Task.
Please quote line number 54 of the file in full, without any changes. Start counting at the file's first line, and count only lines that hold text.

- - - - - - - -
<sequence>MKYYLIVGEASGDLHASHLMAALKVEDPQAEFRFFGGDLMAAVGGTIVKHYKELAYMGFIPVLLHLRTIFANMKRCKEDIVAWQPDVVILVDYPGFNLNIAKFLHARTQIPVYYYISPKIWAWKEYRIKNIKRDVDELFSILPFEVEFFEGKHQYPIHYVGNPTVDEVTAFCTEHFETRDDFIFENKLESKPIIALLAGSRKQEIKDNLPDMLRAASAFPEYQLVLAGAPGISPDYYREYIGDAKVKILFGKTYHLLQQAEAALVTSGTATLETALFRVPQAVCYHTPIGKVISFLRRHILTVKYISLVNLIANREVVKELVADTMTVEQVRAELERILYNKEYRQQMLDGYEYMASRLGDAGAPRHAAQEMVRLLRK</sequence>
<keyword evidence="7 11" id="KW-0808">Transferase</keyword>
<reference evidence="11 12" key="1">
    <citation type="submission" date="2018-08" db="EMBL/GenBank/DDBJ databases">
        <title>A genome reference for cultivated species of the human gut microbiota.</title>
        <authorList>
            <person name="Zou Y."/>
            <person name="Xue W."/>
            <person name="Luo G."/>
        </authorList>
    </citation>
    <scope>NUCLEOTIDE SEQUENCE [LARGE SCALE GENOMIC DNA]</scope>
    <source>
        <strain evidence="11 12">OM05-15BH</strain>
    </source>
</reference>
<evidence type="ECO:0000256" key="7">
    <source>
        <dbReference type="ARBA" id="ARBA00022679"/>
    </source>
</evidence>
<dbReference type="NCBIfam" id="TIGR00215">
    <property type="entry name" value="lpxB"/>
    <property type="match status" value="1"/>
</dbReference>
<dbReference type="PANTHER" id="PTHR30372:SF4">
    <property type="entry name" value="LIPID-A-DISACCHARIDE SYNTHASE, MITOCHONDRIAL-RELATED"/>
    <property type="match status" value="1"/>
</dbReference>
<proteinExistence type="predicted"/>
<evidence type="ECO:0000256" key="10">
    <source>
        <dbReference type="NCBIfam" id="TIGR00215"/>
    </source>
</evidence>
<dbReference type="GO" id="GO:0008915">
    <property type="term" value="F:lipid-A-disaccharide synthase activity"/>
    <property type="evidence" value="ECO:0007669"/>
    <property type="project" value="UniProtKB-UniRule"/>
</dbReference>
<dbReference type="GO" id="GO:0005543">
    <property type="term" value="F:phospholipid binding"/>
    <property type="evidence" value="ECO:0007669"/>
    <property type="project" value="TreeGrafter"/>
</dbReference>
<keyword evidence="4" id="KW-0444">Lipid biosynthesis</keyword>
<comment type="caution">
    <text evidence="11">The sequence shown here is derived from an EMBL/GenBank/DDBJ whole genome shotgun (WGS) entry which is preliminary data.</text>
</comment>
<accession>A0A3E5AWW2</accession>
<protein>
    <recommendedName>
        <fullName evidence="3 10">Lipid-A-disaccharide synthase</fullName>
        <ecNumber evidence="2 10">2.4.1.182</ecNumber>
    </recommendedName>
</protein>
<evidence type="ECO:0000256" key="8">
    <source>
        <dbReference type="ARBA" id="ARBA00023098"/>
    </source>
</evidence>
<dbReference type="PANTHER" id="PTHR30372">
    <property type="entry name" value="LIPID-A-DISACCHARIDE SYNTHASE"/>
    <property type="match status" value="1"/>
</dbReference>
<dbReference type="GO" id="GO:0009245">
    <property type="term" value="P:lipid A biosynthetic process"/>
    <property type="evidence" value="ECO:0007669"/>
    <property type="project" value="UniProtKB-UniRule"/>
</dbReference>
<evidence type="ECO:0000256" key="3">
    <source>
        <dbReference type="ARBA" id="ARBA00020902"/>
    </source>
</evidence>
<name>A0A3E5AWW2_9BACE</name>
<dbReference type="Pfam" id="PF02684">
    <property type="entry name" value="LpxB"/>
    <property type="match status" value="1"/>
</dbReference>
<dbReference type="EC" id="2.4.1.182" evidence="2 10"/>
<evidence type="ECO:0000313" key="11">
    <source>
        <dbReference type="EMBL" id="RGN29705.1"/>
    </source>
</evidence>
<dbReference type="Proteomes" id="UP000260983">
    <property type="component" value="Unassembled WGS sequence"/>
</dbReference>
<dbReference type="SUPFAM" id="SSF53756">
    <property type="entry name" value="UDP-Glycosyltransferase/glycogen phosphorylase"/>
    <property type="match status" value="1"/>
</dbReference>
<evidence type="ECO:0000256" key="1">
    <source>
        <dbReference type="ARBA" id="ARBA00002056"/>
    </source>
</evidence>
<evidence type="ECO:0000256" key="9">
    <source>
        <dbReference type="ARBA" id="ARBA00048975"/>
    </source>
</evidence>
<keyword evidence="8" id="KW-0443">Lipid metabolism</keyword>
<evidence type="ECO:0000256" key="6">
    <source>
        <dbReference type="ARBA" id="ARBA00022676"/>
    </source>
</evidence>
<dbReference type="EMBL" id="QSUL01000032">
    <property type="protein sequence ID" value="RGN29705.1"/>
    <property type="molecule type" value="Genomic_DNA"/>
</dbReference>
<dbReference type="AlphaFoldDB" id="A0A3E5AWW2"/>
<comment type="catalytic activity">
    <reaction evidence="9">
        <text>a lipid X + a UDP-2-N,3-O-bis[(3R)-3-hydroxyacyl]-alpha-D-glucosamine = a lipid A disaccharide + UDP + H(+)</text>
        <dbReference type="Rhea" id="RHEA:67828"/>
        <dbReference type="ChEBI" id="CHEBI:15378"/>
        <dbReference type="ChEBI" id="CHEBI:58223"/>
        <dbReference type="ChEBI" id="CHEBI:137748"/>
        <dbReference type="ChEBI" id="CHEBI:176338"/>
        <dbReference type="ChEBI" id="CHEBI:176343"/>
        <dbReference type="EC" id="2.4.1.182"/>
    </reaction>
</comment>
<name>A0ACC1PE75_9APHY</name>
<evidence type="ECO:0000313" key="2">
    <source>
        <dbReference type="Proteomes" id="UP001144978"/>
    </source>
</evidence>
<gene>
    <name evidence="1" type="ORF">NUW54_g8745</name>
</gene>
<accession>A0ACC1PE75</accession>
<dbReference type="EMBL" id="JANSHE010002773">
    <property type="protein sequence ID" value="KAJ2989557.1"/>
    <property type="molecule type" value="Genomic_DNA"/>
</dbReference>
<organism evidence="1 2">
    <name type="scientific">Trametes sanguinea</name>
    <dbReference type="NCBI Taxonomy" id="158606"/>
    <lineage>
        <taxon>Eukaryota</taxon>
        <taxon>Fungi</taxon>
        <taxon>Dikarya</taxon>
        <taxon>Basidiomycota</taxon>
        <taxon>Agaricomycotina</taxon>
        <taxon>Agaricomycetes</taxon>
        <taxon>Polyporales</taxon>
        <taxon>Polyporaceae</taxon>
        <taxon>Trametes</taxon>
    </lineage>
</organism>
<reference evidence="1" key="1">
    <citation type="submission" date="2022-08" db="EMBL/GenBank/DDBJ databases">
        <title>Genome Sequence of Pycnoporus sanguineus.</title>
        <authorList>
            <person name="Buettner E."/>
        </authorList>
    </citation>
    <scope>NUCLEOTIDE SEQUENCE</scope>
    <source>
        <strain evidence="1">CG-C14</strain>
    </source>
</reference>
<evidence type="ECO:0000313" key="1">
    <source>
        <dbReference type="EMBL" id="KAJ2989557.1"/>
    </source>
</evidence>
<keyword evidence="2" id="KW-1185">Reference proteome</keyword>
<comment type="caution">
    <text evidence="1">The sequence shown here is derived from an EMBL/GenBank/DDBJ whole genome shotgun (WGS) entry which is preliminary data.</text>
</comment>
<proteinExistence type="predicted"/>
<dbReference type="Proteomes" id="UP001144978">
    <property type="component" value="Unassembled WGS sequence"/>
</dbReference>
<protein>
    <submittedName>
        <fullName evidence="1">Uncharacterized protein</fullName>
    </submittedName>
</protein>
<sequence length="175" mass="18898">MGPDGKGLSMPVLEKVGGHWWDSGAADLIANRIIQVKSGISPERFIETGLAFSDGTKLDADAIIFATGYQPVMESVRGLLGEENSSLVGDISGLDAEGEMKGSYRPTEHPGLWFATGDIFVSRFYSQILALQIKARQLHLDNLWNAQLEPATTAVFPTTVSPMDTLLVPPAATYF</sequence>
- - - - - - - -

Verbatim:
        <ecNumber evidence="2 10">2.4.1.182</ecNumber>